Hernia Mesh Recalls
Hernia mesh manufacturers have recalled more than 211,000 units of hernia mesh from 2005 to February 2019. Complications from recalled mesh include mesh failure, punctured organs, hernia recurrence and others. Some recalls led injured patients to file lawsuits against mesh manufacturers.
The FDA classified most of the hernia mesh recalls from 2005 to February 2019 as Class 2. A Class 2 recall means a person may suffer temporary or medically reversible adverse health consequences from the recalled product.
One recall for C.R. Bard’s Kugel Patch was a Class 1. This means the recalled product could cause serious adverse health consequences or death.
Companies that issued hernia mesh recalls did so voluntarily because they discovered a problem. The FDA rarely forces a manufacturer to recall a product. Manufacturers of recalled mesh include Atrium Medical, Bard Davol, Ethicon and ACell.
Some recalls were for packaging errors. But others were for serious complications such as adhesions, bowel fistulas, punctured organs, device migration and bowel obstruction.
Others were withdrawn from the market because of higher than normal failure rates.
- Atrium Medical C-QUR Mesh
- Bard Composix Kugel Hernia Patch
- Parietex Composite Parastomal Mesh
- Ethicon Proceed Surgical Mesh
- Ethicon Physiomesh Flexible Composite Mesh (market withdrawal, not recall)
- Gentrix Surgical Matrix
Bard Composix Kugel Hernia Patch
In 2005, Bard issued the first in its series of Kugel Patch recalls. According to the recall notice, the memory recoil ring on the patch could break and cause bowel perforations and fistulas. The FDA declared it a Class I recall — the agency’s most serious type.
The company went on to issue various versions of the Kugel patch from Dec. 22, 2005 to Jan. 10, 2007 for more than 137,000 units total.
Atrium C-QUR Mesh
Atrium recalled more than 145,000 units of its C-QUR brand hernia mesh in 2013. Recalled models included C-QUR V-Patch, TacShield, Edge and standard C-QUR Meshes.
The FDA classified the recall as a Class 2. Atrium said high humidity could cause the mesh to stick to the inner package liner.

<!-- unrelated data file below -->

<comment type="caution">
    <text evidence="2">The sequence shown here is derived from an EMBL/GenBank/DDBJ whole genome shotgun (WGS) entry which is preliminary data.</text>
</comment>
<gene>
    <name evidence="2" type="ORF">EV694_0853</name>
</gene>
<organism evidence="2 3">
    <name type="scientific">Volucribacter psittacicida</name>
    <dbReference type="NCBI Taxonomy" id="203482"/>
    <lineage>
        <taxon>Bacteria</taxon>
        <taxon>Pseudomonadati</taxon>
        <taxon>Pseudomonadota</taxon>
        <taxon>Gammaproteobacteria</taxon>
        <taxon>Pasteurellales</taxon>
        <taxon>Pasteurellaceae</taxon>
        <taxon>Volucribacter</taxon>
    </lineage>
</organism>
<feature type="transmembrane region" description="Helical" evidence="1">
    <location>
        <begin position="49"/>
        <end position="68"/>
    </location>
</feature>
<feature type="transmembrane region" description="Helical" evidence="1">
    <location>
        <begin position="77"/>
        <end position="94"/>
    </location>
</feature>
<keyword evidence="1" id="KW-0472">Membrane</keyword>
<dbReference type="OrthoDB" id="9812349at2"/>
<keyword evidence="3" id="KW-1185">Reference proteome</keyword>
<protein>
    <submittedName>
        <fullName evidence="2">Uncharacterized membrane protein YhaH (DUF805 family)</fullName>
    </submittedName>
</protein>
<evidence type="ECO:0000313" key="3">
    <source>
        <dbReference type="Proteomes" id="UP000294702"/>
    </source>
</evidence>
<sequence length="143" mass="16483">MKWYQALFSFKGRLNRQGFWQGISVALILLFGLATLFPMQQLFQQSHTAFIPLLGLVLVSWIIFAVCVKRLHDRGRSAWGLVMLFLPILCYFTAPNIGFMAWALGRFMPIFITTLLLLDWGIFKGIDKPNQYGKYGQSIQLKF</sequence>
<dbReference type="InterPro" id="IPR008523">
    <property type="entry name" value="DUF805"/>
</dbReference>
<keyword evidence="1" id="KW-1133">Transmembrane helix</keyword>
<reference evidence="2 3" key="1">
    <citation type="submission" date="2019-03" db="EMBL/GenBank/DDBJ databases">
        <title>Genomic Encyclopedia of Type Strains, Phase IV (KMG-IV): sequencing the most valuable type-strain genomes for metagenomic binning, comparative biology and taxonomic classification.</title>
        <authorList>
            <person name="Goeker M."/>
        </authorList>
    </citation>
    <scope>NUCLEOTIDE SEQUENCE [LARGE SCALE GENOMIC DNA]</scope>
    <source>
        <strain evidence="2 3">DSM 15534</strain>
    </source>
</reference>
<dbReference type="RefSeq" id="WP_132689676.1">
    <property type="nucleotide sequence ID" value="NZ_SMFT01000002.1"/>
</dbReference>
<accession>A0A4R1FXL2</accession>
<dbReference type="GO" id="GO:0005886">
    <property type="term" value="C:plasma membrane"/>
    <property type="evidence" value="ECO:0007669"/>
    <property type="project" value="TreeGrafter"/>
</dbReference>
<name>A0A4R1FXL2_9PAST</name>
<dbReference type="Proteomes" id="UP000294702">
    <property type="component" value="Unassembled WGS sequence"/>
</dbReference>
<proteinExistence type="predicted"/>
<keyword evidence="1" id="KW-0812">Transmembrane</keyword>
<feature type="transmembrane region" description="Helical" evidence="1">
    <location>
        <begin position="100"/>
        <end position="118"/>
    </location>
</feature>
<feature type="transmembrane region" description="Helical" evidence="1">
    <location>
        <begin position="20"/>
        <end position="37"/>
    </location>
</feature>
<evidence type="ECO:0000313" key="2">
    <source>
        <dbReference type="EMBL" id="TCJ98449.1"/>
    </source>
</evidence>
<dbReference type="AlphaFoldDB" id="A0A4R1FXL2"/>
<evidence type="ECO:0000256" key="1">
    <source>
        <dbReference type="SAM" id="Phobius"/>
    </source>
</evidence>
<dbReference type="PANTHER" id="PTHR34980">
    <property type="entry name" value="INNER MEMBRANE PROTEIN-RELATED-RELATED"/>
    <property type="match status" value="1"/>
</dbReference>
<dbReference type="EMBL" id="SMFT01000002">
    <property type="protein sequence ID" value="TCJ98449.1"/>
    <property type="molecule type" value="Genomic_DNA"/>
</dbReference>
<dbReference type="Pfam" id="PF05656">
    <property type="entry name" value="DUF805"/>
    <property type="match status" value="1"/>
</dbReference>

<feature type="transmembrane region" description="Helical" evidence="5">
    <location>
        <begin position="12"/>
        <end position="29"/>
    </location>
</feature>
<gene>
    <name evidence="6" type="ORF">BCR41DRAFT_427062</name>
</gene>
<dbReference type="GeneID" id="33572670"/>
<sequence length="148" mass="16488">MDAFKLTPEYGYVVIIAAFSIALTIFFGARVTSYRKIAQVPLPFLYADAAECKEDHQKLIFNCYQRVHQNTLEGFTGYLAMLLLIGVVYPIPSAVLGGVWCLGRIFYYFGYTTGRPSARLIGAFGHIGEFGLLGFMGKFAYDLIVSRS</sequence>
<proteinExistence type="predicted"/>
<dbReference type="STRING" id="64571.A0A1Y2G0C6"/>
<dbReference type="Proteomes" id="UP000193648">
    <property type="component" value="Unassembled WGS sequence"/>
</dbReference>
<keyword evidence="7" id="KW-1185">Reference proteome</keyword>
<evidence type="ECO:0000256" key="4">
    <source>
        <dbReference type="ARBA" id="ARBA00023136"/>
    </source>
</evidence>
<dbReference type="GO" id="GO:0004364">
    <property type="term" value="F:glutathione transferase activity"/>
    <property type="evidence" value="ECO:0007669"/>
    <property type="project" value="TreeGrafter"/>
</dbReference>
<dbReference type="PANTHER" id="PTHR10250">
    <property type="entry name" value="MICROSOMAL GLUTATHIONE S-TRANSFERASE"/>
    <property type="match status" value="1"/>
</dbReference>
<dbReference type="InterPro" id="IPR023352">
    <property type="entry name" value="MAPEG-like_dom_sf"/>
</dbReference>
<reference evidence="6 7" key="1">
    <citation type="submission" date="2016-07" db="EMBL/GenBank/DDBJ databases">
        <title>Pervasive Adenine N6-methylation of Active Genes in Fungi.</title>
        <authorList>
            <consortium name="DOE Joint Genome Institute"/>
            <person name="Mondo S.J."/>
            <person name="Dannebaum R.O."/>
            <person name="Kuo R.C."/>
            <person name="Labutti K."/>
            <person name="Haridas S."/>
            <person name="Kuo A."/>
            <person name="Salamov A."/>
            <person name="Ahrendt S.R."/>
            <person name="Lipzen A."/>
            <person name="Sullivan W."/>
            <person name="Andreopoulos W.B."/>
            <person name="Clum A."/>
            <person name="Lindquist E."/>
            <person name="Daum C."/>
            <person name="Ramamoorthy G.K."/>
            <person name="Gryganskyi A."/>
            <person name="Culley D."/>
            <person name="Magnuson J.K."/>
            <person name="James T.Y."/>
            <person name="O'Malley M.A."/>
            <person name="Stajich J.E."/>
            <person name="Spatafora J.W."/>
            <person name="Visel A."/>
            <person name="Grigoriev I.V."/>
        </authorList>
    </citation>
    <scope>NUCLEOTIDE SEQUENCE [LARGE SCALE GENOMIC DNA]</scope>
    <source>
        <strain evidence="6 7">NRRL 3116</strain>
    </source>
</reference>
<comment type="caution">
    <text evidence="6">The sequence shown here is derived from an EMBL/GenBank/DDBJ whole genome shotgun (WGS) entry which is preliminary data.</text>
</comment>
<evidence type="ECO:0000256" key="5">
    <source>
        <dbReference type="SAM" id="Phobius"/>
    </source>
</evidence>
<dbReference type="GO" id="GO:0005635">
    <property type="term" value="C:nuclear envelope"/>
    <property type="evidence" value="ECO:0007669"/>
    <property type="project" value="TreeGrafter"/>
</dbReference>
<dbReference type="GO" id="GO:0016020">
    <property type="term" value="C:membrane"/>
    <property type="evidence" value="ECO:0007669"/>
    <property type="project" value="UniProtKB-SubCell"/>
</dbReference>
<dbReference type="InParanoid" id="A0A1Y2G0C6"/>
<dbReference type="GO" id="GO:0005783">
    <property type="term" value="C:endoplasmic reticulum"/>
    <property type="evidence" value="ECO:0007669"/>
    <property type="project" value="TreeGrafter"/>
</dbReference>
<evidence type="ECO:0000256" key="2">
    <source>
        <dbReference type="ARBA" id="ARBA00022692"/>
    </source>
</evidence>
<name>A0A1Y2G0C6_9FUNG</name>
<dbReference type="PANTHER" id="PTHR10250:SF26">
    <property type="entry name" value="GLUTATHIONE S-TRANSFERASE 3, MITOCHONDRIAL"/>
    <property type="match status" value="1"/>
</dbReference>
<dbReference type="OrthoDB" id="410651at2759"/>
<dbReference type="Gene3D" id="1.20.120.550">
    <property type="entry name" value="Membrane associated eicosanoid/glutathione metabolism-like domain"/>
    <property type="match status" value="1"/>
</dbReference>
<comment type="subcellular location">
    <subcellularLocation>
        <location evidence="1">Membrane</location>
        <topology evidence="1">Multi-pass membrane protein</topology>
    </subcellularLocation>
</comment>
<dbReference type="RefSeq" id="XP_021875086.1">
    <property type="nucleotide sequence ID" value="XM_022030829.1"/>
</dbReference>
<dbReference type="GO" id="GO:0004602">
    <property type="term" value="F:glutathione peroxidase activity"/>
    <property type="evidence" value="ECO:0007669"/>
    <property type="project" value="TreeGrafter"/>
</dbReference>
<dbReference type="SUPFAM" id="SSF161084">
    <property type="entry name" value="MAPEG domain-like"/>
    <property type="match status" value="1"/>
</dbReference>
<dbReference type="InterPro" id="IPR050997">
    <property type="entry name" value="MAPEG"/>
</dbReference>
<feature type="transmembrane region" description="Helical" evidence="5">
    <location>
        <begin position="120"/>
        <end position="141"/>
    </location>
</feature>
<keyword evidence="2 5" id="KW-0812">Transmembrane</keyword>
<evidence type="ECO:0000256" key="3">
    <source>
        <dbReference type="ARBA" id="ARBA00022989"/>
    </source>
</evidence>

Ethicon Proceed and Physiomesh
From 2005 to 2014, Ethicon recalled more than 18,000 units of its Proceed hernia mesh. The FDA classified the recall as Class 2.
According to the recall notices, packaging or other problems could cause “delamination,” meaning the mesh could lose its coating. This could increase the risk of adhesions and bowel fistulas after the mesh is implanted.
In 2016, Ethicon recalled all unused stock of its Physiomesh Flexible Composite mesh for laparoscopic use in Australia and Europe after two large independent registries in Germany and Denmark showed a higher recurrence and reoperation rate compared to similar products.
Instead of issuing a recall in the United States, it issued a market withdrawal.
Gentrix Surgical Matrix
ACell issued a minor recall in February 2019 for two devices in its Gentrix Surgical Matrix Thick, 20 x 30cm and Gentrix Surgical Matrix Thick, 30 x 40cm. According to the recall notice, only two products are included in this recall, and they failed to meet the company’s tensile strength specifications.
Unlike the other recalled devices that are made of polypropylene plastic, Gentrix Surgical Matrix meshes are made from biologic products and are designed to dissolve over time.
Parietex Composite Parastomal Mesh
In October 2018, Covidien LLC — a subsidiary of Medtronic — recalled 7,333 units of its Parietex Composite Parastomal Mesh.
The company said it was recalling these devices because of “mesh failure identified several years following parastomal hernia repair using the modified Sugarbaker repair technique.” It led to recurrence, pain, bulging and overlying skin changes.
Medtronic said it received a total of ten reports of mesh failure worldwide in the last five years.
FDA Warns About Complications from Recalled Mesh